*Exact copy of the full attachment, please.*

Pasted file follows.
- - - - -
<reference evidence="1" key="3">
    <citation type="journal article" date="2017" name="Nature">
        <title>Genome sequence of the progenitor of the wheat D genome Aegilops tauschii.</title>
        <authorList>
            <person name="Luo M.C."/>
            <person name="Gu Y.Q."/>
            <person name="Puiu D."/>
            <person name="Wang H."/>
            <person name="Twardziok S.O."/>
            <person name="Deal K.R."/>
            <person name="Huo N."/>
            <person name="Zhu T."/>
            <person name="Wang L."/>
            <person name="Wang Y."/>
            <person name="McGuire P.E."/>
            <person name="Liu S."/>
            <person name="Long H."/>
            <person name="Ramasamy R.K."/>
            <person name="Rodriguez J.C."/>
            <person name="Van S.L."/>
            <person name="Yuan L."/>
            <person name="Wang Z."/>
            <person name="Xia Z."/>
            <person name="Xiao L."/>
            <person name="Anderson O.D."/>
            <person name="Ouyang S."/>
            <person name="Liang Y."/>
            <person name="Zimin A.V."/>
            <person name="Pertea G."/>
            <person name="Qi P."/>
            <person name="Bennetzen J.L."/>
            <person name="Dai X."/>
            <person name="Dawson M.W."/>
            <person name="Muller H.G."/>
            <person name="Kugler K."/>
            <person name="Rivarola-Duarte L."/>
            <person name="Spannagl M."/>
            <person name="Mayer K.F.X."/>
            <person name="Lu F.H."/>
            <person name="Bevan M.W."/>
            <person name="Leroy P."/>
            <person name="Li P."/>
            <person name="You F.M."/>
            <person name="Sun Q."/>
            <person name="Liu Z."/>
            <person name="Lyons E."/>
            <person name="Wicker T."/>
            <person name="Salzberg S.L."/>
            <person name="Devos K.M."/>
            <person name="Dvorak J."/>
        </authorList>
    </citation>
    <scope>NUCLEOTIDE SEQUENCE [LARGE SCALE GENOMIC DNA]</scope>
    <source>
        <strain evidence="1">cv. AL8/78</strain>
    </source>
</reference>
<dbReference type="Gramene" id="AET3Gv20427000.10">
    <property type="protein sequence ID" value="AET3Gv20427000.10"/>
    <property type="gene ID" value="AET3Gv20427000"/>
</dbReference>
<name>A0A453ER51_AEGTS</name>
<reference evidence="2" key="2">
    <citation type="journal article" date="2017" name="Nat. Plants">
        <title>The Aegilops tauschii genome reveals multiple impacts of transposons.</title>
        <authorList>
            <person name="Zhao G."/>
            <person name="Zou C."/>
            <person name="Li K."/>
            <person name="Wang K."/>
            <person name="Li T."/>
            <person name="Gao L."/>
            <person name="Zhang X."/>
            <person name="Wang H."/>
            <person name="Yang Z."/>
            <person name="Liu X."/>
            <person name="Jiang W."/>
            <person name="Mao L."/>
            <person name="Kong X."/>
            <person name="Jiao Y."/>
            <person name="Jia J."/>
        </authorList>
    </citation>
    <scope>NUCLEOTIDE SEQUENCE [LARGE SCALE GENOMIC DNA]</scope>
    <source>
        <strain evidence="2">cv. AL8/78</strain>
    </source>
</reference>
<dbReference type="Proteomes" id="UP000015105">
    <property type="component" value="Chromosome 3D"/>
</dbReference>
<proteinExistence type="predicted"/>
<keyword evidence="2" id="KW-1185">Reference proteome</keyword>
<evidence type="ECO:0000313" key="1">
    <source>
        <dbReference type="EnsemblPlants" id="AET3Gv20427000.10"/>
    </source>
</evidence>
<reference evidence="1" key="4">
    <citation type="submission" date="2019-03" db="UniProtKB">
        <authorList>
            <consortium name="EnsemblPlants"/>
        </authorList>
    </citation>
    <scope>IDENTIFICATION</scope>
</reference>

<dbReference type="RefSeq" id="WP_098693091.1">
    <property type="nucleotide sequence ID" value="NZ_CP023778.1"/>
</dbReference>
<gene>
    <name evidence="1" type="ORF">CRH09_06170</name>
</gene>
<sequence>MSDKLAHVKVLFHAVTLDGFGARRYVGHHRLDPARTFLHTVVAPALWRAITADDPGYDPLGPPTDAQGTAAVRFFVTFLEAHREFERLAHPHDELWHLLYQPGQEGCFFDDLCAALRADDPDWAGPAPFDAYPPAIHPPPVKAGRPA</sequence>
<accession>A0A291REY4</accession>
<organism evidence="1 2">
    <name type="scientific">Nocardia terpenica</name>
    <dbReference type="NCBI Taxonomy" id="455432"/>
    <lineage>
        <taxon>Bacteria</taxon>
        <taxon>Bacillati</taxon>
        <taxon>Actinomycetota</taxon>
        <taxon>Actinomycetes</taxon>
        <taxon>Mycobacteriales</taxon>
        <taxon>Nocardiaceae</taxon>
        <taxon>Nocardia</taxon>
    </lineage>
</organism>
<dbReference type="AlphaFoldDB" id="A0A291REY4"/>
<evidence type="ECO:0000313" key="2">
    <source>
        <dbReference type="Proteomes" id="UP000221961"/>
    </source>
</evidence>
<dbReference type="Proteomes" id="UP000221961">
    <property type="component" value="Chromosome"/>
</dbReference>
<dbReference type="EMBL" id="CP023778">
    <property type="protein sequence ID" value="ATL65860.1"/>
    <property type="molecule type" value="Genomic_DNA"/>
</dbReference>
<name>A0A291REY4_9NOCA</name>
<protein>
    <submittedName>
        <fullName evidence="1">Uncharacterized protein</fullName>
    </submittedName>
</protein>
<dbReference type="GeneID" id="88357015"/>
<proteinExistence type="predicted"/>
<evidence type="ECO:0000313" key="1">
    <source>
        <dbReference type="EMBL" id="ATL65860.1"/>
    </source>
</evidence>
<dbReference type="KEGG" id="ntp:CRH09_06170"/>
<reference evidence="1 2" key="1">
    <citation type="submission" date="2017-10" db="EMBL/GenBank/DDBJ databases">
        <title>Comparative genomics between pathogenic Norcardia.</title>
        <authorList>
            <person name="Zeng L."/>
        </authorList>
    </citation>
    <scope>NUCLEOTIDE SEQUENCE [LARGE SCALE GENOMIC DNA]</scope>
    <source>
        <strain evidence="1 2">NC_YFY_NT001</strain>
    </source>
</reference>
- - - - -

<reference evidence="1" key="3">
    <citation type="journal article" date="2017" name="Nature">
        <title>Genome sequence of the progenitor of the wheat D genome Aegilops tauschii.</title>
        <authorList>
            <person name="Luo M.C."/>
            <person name="Gu Y.Q."/>
            <person name="Puiu D."/>
            <person name="Wang H."/>
            <person name="Twardziok S.O."/>
            <person name="Deal K.R."/>
            <person name="Huo N."/>
            <person name="Zhu T."/>
            <person name="Wang L."/>
            <person name="Wang Y."/>
            <person name="McGuire P.E."/>
            <person name="Liu S."/>
            <person name="Long H."/>
            <person name="Ramasamy R.K."/>
            <person name="Rodriguez J.C."/>
            <person name="Van S.L."/>
            <person name="Yuan L."/>
            <person name="Wang Z."/>
            <person name="Xia Z."/>
            <person name="Xiao L."/>
            <person name="Anderson O.D."/>
            <person name="Ouyang S."/>
            <person name="Liang Y."/>
            <person name="Zimin A.V."/>
            <person name="Pertea G."/>
            <person name="Qi P."/>
            <person name="Bennetzen J.L."/>
            <person name="Dai X."/>
            <person name="Dawson M.W."/>
            <person name="Muller H.G."/>
            <person name="Kugler K."/>
            <person name="Rivarola-Duarte L."/>
            <person name="Spannagl M."/>
            <person name="Mayer K.F.X."/>
            <person name="Lu F.H."/>
            <person name="Bevan M.W."/>
            <person name="Leroy P."/>
            <person name="Li P."/>
            <person name="You F.M."/>
            <person name="Sun Q."/>
            <person name="Liu Z."/>
            <person name="Lyons E."/>
            <person name="Wicker T."/>
            <person name="Salzberg S.L."/>
            <person name="Devos K.M."/>
            <person name="Dvorak J."/>
        </authorList>
    </citation>
    <scope>NUCLEOTIDE SEQUENCE [LARGE SCALE GENOMIC DNA]</scope>
    <source>
        <strain evidence="1">cv. AL8/78</strain>
    </source>
</reference>
<dbReference type="Gramene" id="AET3Gv20427000.10">
    <property type="protein sequence ID" value="AET3Gv20427000.10"/>
    <property type="gene ID" value="AET3Gv20427000"/>
</dbReference>
<name>A0A453ER51_AEGTS</name>
<reference evidence="2" key="2">
    <citation type="journal article" date="2017" name="Nat. Plants">
        <title>The Aegilops tauschii genome reveals multiple impacts of transposons.</title>
        <authorList>
            <person name="Zhao G."/>
            <person name="Zou C."/>
            <person name="Li K."/>
            <person name="Wang K."/>
            <person name="Li T."/>
            <person name="Gao L."/>
            <person name="Zhang X."/>
            <person name="Wang H."/>
            <person name="Yang Z."/>
            <person name="Liu X."/>
            <person name="Jiang W."/>
            <person name="Mao L."/>
            <person name="Kong X."/>
            <person name="Jiao Y."/>
            <person name="Jia J."/>
        </authorList>
    </citation>
    <scope>NUCLEOTIDE SEQUENCE [LARGE SCALE GENOMIC DNA]</scope>
    <source>
        <strain evidence="2">cv. AL8/78</strain>
    </source>
</reference>
<dbReference type="Proteomes" id="UP000015105">
    <property type="component" value="Chromosome 3D"/>
</dbReference>
<proteinExistence type="predicted"/>
<keyword evidence="2" id="KW-1185">Reference proteome</keyword>
<evidence type="ECO:0000313" key="1">
    <source>
        <dbReference type="EnsemblPlants" id="AET3Gv20427000.10"/>
    </source>
</evidence>
<reference evidence="1" key="4">
    <citation type="submission" date="2019-03" db="UniProtKB">
        <authorList>
            <consortium name="EnsemblPlants"/>
        </authorList>
    </citation>
    <scope>IDENTIFICATION</scope>
</reference>

<dbReference type="RefSeq" id="WP_098693091.1">
    <property type="nucleotide sequence ID" value="NZ_CP023778.1"/>
</dbReference>
<gene>
    <name evidence="1" type="ORF">CRH09_06170</name>
</gene>
<sequence>MSDKLAHVKVLFHAVTLDGFGARRYVGHHRLDPARTFLHTVVAPALWRAITADDPGYDPLGPPTDAQGTAAVRFFVTFLEAHREFERLAHPHDELWHLLYQPGQEGCFFDDLCAALRADDPDWAGPAPFDAYPPAIHPPPVKAGRPA</sequence>
<accession>A0A291REY4</accession>
<organism evidence="1 2">
    <name type="scientific">Nocardia terpenica</name>
    <dbReference type="NCBI Taxonomy" id="455432"/>
    <lineage>
        <taxon>Bacteria</taxon>
        <taxon>Bacillati</taxon>
        <taxon>Actinomycetota</taxon>
        <taxon>Actinomycetes</taxon>
        <taxon>Mycobacteriales</taxon>
        <taxon>Nocardiaceae</taxon>
        <taxon>Nocardia</taxon>
    </lineage>
</organism>
<dbReference type="AlphaFoldDB" id="A0A291REY4"/>
<evidence type="ECO:0000313" key="2">
    <source>
        <dbReference type="Proteomes" id="UP000221961"/>
    </source>
</evidence>
<dbReference type="Proteomes" id="UP000221961">
    <property type="component" value="Chromosome"/>
</dbReference>
<dbReference type="EMBL" id="CP023778">
    <property type="protein sequence ID" value="ATL65860.1"/>
    <property type="molecule type" value="Genomic_DNA"/>
</dbReference>
<name>A0A291REY4_9NOCA</name>
<protein>
    <submittedName>
        <fullName evidence="1">Uncharacterized protein</fullName>
    </submittedName>
</protein>
<dbReference type="GeneID" id="88357015"/>
<proteinExistence type="predicted"/>
<evidence type="ECO:0000313" key="1">
    <source>
        <dbReference type="EMBL" id="ATL65860.1"/>
    </source>
</evidence>
<dbReference type="KEGG" id="ntp:CRH09_06170"/>
<reference evidence="1 2" key="1">
    <citation type="submission" date="2017-10" db="EMBL/GenBank/DDBJ databases">
        <title>Comparative genomics between pathogenic Norcardia.</title>
        <authorList>
            <person name="Zeng L."/>
        </authorList>
    </citation>
    <scope>NUCLEOTIDE SEQUENCE [LARGE SCALE GENOMIC DNA]</scope>
    <source>
        <strain evidence="1 2">NC_YFY_NT001</strain>
    </source>
</reference>